December 08, 2000, 2:02 PM — LIKE MANY IT WORKERS job-hunting in the past year, John Tawadros found that the
tight labor market offered many lucrative opportunities. In the end, his choices boiled
down to taking a job as a project manager with an established high-tech giant, which
offered a $20,000 signing bonus as a sweetener, or going with a newer, smaller dot-
Although the signing bonus from EMC, the Hopkinton, Mass.-based builder of storage
infrastructures, was awfully tempting, Tawadros wound up choosing a job with
iProspect.com, a 20-person company in Cambridge, Mass., that works with online clients
to help them improve their ranking in Web searches. Five months after turning down that
signing bonus, he has no regrets.
"I look forward to coming to work every day," Tawadros says.
Like many that migrate to the dot-com environment, Tawadros was lured away from an
established company. The good news is that for many like him, there's more to selecting
a company than higher salaries and unbelievable stock options. But the more sobering
news for IT recruiters and managers at traditional companies is that dot-com fever is
going to have a lasting impact on the compensation landscape.
The dot-com difference
Now director of client services at iProspect, Tawadros had worked for multimedia
and conference technology developer PictureTel, in Andover, Mass., before making the
When looking to move on, Tawadros found that the salary and bonus packages were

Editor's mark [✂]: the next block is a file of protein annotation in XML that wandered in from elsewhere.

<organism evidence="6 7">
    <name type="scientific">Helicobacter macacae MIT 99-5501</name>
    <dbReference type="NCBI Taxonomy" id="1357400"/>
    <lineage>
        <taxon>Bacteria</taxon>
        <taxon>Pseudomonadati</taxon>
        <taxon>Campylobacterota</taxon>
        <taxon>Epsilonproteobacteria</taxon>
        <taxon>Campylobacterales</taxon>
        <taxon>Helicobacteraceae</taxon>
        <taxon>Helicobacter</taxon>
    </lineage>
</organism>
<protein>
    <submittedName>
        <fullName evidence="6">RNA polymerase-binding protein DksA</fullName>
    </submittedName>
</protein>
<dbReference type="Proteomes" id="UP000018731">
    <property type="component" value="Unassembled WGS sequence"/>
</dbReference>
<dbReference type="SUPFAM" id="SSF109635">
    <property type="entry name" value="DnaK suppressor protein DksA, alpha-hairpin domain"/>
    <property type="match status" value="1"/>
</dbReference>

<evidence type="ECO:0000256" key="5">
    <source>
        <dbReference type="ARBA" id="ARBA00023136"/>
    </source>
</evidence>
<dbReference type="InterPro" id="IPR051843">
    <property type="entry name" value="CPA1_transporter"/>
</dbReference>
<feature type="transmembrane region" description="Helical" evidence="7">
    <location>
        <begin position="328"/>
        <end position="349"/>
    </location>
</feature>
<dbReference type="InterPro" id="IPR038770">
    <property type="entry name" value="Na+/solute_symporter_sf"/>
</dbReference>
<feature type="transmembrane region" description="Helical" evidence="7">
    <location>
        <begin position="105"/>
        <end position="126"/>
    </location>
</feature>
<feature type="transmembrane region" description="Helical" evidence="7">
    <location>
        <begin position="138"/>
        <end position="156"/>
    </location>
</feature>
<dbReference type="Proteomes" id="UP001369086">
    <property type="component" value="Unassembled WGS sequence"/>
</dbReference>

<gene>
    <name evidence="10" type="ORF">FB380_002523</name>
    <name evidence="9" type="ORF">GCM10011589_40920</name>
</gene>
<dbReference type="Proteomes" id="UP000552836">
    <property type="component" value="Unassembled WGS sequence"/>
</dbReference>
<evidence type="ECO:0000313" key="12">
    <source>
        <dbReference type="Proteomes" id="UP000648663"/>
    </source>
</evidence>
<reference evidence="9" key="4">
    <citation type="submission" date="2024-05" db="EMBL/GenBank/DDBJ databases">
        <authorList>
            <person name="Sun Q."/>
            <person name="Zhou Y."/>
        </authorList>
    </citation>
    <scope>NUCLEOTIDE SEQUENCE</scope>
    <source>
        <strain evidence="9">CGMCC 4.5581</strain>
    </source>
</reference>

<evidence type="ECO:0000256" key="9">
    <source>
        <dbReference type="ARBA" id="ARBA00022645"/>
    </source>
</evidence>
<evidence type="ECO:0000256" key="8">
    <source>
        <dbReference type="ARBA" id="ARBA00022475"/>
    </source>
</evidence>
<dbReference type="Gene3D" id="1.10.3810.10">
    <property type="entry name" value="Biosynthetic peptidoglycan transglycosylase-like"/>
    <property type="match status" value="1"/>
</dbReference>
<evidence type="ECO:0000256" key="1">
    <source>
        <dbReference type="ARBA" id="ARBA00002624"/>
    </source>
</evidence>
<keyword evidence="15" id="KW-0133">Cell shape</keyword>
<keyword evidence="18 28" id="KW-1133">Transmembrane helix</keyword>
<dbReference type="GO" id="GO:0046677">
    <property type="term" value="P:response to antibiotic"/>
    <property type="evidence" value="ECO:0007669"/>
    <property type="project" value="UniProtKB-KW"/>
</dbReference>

roughly equivalent between iProspect and EMC, although the signing bonus was unique to
the bigger company. But stock options were certainly part of the picture at iProspect,
which has not yet gone public but does hold the allure of potentially huge payoffs.
What factors create the dot-com difference that has been luring IT staffers and
managers away from more traditional companies? Is it straight salary, the chance to
become a millionaire if stock options pay off once a fledgling company goes public, or
the chance to work in a hot field with cutting-edge or bleeding-edge technology?
All of these factors are playing a role, according to InfoWorld's 2000 Compensation
Survey. Our survey of more than 3,200 IT professionals identified that both the
financial and organizational differences between dot-coms and traditional companies are
a factor for those who are making the move.
For Tawadros, working in a small, entrepreneurial environment made the
"When I came to PictureTel, I was really just a number," Tawadros says. "It was
really the difference between leaving a big company and coming to a start-up."